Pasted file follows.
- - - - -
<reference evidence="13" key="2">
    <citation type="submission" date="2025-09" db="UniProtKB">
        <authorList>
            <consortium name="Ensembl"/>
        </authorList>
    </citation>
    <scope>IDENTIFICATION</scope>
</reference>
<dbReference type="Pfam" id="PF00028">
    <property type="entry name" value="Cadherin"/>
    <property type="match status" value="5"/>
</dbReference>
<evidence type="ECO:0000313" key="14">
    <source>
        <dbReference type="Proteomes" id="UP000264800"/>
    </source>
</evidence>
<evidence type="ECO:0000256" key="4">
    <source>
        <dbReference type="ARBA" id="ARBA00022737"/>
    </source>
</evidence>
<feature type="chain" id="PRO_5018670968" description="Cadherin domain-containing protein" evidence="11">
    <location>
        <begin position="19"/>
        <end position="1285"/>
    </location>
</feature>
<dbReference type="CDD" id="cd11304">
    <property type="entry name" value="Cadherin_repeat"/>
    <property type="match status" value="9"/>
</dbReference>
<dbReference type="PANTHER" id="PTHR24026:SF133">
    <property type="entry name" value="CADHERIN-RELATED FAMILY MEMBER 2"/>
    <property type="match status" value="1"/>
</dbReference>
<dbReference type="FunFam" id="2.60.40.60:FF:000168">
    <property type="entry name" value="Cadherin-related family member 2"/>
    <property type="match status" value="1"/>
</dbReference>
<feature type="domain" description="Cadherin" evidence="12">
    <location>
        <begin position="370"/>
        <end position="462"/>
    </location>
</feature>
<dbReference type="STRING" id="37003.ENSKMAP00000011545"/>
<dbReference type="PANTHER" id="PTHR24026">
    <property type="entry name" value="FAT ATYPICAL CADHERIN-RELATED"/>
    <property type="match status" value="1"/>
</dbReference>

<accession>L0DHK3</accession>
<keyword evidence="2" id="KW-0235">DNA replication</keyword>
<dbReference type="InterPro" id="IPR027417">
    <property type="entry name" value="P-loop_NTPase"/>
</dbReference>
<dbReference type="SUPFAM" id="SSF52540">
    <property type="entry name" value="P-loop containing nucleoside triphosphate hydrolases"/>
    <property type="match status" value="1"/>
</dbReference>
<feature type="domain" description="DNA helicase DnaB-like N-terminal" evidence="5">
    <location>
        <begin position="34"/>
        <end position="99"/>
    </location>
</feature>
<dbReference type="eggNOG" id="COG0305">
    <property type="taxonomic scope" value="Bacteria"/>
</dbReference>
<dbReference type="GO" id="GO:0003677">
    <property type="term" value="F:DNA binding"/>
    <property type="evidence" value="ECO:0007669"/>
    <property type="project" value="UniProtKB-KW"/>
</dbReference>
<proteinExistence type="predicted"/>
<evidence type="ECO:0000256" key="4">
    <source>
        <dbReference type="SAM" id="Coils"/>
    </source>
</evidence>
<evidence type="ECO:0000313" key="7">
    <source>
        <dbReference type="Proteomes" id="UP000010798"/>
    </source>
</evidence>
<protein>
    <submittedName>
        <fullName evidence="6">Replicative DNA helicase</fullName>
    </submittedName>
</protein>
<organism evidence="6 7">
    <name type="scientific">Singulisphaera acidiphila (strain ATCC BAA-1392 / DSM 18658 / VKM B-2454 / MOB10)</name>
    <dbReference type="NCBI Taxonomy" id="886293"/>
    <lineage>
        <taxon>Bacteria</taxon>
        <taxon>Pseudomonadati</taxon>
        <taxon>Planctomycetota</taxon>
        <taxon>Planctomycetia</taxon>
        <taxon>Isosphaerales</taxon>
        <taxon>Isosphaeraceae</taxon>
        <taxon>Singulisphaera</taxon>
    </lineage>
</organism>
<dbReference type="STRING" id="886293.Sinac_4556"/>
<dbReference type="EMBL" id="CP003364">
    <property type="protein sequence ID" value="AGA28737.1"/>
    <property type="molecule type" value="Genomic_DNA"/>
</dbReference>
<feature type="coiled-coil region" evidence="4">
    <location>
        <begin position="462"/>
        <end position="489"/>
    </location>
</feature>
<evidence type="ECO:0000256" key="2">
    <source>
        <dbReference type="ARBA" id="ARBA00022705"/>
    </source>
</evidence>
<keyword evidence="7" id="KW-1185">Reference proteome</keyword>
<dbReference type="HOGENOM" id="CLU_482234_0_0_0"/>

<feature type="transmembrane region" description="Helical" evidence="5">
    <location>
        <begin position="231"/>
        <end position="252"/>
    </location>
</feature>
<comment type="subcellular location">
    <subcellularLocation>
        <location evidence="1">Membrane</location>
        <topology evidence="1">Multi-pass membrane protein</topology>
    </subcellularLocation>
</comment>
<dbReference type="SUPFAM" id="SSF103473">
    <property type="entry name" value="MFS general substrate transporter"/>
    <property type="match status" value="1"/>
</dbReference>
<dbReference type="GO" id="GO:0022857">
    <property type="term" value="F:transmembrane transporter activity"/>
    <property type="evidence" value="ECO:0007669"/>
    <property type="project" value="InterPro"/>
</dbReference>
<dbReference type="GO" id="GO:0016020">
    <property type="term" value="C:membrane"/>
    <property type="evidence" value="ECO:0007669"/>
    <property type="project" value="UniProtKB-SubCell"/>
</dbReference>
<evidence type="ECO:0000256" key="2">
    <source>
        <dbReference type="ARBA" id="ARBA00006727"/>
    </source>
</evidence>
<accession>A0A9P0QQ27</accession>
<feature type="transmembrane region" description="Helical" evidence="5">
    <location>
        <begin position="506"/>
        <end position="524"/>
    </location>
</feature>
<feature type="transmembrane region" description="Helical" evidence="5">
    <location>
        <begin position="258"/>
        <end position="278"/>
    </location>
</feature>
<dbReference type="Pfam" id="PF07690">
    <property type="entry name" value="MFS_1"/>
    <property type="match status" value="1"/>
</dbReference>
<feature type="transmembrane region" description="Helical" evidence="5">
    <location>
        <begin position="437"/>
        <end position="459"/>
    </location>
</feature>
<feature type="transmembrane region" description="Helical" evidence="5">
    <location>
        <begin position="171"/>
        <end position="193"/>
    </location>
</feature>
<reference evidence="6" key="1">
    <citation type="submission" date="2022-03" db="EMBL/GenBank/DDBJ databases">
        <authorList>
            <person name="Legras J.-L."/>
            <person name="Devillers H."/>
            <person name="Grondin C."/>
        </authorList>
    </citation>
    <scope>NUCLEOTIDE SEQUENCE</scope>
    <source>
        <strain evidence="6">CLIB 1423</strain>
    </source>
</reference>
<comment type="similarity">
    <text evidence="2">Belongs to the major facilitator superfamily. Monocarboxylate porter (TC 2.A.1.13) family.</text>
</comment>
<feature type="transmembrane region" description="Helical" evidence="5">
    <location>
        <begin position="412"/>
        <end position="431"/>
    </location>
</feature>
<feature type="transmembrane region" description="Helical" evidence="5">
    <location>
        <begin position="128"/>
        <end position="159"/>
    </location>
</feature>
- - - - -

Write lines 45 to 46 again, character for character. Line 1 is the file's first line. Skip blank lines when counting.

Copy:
    </location>
</feature>